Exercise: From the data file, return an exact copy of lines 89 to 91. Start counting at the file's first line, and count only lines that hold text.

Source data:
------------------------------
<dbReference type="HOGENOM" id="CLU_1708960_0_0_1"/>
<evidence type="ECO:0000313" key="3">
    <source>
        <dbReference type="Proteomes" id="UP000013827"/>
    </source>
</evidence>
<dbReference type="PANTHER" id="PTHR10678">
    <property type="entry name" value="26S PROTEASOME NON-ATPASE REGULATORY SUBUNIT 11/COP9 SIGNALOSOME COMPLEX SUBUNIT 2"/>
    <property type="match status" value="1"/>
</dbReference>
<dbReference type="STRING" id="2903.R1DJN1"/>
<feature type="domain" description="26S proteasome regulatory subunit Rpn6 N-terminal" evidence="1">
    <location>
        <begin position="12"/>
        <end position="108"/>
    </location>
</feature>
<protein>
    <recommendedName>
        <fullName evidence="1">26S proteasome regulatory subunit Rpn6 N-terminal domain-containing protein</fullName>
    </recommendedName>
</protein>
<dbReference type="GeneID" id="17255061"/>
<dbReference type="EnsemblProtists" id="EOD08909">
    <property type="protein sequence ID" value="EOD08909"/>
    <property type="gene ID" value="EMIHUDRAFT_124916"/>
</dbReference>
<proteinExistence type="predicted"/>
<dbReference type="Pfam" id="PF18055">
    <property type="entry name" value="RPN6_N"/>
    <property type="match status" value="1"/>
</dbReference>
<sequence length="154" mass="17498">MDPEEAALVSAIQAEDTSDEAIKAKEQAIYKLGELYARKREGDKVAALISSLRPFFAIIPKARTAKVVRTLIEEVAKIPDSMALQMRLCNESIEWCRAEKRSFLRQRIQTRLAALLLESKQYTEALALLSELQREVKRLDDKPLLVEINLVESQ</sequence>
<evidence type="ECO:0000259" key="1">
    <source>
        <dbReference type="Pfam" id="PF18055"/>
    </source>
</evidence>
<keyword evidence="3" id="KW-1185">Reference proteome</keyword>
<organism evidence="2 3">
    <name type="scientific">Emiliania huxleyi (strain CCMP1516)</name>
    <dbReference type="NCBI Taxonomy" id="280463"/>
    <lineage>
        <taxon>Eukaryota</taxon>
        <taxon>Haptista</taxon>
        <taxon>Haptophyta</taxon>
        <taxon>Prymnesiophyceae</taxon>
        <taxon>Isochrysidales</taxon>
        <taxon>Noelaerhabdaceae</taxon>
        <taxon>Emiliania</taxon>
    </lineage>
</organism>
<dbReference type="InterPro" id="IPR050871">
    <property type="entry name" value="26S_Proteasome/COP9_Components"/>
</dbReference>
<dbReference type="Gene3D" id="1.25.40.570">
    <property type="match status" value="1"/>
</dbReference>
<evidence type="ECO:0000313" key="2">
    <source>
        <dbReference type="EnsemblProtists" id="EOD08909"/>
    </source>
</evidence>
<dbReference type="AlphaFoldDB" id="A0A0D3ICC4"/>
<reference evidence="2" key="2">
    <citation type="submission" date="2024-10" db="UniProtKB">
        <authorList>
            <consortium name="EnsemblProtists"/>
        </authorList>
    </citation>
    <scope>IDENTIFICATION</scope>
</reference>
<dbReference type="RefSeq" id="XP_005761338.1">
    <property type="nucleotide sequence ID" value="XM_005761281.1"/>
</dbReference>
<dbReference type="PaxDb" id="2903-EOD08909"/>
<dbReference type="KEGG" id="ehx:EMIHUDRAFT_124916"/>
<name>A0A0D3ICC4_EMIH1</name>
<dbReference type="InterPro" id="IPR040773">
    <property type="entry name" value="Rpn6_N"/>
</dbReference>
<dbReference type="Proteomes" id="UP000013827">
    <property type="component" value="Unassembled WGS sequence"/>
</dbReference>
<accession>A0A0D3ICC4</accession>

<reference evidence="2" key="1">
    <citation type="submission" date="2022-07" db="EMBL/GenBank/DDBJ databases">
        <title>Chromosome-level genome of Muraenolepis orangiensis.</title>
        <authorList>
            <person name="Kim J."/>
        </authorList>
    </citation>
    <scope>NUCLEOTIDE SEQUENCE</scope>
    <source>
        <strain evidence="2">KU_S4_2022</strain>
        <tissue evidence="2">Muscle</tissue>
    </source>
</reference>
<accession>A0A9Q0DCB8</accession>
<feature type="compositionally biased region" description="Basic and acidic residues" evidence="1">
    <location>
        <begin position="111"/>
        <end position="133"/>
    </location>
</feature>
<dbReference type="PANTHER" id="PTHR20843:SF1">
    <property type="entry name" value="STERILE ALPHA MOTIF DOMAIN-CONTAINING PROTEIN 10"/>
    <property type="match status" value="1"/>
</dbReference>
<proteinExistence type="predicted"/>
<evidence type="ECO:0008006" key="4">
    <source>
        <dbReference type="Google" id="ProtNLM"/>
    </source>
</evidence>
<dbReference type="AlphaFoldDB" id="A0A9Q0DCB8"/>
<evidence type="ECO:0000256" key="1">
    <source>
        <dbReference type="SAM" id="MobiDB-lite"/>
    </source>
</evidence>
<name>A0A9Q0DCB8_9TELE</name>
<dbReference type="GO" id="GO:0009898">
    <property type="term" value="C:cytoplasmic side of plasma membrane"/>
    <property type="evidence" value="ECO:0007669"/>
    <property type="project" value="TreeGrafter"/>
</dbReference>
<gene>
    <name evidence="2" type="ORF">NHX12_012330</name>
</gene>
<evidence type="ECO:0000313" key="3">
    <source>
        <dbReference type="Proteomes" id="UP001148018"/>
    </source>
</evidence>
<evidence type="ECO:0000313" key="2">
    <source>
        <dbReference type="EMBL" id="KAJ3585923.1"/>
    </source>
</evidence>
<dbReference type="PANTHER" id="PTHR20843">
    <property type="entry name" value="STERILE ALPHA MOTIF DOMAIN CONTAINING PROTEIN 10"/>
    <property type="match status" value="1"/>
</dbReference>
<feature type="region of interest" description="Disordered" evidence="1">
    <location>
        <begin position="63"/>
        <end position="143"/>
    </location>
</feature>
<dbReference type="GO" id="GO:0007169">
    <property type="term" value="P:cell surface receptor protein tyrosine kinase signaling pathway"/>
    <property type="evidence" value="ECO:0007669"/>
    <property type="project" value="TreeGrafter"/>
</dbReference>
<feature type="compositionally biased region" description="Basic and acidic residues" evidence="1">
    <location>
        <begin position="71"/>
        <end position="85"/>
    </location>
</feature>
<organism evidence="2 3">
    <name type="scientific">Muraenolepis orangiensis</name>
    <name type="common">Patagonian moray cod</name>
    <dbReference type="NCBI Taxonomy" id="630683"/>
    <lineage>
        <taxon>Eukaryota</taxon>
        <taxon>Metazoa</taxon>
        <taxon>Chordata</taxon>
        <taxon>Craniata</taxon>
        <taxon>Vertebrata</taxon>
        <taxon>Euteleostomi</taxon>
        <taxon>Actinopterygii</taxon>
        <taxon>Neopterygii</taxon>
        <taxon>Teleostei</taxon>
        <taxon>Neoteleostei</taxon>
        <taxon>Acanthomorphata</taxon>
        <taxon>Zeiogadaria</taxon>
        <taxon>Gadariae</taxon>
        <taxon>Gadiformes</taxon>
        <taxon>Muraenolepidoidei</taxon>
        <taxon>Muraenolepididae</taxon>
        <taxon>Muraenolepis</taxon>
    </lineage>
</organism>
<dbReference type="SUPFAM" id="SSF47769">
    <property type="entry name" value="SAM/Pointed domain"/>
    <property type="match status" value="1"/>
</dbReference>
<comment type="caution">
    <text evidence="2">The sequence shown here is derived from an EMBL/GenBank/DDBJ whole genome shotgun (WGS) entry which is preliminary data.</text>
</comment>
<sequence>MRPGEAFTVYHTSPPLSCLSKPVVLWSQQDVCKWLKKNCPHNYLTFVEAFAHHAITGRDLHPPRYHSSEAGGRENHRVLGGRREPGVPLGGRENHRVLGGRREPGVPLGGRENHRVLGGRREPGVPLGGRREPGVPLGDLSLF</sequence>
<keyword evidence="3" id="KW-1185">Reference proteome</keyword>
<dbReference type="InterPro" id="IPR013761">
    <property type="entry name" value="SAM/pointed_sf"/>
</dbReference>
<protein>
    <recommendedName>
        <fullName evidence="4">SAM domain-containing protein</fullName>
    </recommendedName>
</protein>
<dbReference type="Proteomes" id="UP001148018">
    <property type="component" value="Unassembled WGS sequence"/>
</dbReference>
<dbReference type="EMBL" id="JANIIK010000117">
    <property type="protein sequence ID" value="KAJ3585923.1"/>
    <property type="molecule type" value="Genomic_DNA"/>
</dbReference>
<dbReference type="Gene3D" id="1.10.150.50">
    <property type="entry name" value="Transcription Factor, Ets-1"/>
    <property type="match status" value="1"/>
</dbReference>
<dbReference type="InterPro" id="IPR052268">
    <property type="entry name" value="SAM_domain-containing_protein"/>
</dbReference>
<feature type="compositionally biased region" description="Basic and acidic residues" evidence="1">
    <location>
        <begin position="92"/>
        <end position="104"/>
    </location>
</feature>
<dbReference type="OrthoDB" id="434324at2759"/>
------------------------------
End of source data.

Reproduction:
        <authorList>
            <person name="Kim J."/>
        </authorList>